Equivalent: Native American Studies 1000 (prior to 2019/2020)
    Attributes: Fine Arts and Humanities
     
  • POLI 3750: Political Humor: Power and Resistance
    Credit Hours: 3.00
    Consideration of the ways political humour, including fiction, political cartoons, sketch comedy, stand-up, satirical news, and memes, shape politicians’ images and influence election debates. How social movements related to gender, race, and nation use humour as a form of resistance. Examples from the Canadian and American political contexts.
    Attributes: Social Science
     
  • WRIT 1000: Introduction to Academic Writing
    Credit Hours: 3.00
    This course is designed to develop skills in critical reading and writing at the university level. The course includes the critical reading of assigned texts and an introduction to expository writing, including description, analysis, persuasion and other strategies of academic discourse. Special attention will be paid throughout to conventions of English usage.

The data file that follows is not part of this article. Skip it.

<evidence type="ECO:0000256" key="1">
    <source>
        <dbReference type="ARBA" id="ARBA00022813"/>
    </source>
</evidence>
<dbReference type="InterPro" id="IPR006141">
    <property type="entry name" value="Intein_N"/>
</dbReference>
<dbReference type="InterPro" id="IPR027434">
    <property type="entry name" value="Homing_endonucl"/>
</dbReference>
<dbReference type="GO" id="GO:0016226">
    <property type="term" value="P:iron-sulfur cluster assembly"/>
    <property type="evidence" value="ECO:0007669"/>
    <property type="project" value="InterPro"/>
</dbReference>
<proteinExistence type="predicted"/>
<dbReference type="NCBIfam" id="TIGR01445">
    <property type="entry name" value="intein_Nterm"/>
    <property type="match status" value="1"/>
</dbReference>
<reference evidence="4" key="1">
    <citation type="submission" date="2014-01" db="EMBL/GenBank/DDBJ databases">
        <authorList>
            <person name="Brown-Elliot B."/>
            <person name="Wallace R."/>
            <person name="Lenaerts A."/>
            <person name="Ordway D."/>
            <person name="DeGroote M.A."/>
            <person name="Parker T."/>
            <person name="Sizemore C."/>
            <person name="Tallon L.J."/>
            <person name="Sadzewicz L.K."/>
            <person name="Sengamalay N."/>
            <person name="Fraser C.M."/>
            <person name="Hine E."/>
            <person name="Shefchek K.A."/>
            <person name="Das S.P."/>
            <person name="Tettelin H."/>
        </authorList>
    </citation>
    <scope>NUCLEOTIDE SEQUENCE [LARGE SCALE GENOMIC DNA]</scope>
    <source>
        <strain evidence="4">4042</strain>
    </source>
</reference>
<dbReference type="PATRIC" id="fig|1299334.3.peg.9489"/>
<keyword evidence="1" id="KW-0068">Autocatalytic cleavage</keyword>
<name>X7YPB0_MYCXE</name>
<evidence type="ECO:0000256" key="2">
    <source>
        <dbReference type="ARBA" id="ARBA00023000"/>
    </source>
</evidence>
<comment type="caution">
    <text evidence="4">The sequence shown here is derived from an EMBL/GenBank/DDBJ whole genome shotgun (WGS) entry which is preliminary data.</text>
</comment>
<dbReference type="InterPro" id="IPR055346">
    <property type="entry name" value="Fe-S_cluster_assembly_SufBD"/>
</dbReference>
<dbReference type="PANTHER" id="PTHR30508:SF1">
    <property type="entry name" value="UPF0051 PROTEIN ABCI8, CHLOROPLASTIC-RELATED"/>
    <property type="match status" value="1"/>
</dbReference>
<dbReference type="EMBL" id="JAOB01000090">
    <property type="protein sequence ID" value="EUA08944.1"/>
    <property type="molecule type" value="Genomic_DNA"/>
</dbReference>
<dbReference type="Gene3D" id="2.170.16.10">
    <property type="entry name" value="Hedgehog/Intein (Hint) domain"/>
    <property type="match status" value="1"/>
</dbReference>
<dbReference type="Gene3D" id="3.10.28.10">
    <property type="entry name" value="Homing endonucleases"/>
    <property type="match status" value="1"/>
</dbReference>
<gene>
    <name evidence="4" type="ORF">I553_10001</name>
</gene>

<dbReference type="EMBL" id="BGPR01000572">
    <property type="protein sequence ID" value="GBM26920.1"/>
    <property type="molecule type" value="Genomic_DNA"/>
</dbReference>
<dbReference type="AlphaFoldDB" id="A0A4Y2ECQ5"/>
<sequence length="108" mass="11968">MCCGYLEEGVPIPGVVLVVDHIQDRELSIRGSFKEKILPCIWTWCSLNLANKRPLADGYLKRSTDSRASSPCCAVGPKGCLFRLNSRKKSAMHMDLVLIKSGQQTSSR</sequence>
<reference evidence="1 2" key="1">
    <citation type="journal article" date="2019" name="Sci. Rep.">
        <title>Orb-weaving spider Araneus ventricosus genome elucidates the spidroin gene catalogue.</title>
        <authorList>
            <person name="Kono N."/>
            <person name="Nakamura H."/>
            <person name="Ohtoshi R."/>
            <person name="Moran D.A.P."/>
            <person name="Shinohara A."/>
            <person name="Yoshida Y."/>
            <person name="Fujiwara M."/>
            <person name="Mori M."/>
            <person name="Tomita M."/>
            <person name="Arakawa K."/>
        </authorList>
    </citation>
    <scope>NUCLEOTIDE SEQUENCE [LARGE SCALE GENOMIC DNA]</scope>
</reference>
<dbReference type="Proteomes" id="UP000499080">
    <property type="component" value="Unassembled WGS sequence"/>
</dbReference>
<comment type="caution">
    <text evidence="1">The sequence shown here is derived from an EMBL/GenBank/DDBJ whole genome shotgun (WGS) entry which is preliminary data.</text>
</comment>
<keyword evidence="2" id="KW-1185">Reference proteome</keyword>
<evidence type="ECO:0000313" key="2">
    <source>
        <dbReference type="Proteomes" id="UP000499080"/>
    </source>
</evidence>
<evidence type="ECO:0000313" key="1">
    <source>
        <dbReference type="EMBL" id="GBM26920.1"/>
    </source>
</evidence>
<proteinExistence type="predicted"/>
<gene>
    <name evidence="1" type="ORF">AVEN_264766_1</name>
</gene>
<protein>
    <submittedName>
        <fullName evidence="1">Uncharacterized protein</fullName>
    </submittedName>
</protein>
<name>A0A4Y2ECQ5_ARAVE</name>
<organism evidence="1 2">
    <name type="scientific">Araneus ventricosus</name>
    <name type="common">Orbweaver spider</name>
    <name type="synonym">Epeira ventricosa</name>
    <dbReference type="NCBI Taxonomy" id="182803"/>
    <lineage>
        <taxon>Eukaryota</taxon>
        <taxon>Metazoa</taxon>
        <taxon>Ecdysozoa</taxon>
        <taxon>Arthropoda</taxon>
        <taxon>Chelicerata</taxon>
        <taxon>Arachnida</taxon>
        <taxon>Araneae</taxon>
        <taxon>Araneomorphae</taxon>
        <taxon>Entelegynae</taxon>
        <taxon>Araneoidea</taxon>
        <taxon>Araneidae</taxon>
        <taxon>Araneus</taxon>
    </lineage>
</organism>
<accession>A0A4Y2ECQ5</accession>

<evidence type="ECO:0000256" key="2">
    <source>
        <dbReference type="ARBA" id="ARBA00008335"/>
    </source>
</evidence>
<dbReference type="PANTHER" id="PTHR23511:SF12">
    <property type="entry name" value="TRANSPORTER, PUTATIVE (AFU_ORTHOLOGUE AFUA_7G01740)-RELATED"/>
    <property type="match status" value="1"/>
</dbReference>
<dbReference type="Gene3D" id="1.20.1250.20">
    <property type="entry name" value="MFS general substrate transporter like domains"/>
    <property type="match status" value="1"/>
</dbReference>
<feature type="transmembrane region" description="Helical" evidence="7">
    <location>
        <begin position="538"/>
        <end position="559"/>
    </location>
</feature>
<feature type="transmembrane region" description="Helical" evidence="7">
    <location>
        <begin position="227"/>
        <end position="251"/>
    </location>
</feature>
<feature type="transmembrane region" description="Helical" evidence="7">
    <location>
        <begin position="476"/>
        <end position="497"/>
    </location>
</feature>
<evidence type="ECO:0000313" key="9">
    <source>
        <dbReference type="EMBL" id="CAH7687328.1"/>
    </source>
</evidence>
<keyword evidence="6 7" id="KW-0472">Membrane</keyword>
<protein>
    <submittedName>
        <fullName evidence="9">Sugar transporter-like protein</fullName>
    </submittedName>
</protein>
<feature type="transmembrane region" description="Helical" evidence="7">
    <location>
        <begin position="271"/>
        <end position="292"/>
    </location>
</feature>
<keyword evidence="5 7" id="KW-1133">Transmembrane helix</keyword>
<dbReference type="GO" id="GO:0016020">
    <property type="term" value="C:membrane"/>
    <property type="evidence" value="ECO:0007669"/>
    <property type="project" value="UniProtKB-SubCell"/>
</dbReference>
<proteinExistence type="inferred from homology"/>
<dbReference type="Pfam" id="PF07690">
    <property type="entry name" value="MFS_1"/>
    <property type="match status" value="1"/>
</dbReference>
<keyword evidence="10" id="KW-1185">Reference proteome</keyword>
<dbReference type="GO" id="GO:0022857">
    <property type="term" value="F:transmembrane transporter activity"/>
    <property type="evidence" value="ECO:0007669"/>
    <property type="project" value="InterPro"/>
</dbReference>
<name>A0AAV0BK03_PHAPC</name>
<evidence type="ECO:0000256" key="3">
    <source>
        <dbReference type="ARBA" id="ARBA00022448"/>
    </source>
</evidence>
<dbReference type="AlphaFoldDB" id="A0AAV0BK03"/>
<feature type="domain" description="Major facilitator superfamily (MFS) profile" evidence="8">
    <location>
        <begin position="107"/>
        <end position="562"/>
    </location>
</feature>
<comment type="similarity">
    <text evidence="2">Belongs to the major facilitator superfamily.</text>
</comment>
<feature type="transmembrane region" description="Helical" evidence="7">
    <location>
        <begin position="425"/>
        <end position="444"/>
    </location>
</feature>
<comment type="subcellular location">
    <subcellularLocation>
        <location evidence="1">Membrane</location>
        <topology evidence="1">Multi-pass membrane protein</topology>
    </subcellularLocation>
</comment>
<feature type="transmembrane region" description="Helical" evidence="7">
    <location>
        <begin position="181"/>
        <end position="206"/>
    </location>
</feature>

Substantially Similar: Writing 1200; Writing 1850 (Writing for Engineering Students) (prior to 2019/2020)
    Attributes: Fine Arts and Humanities
    Note: This course may NOT be included among the 13 courses required for the major in English for the B.A., BASc., or B.A./B.Mgt., or for the major in English/English Language Arts Education for the B.A./B.Ed. This course does NOT satisfy the prerequisite for 2000-level courses in English.
     
  • GEOG 2000: World Regional Geography
    Credit Hours: 3.00
    Contact hours per week: 3-0-0
    The course is organized around major world regions. It introduces students to the process of global integration and provides insights into the functional relations that characterize this integration. Environmental concerns, global population and resources, the emergence of trading blocs and growing dependency are covered within the framework of the regional organization.
    Attributes: Social Science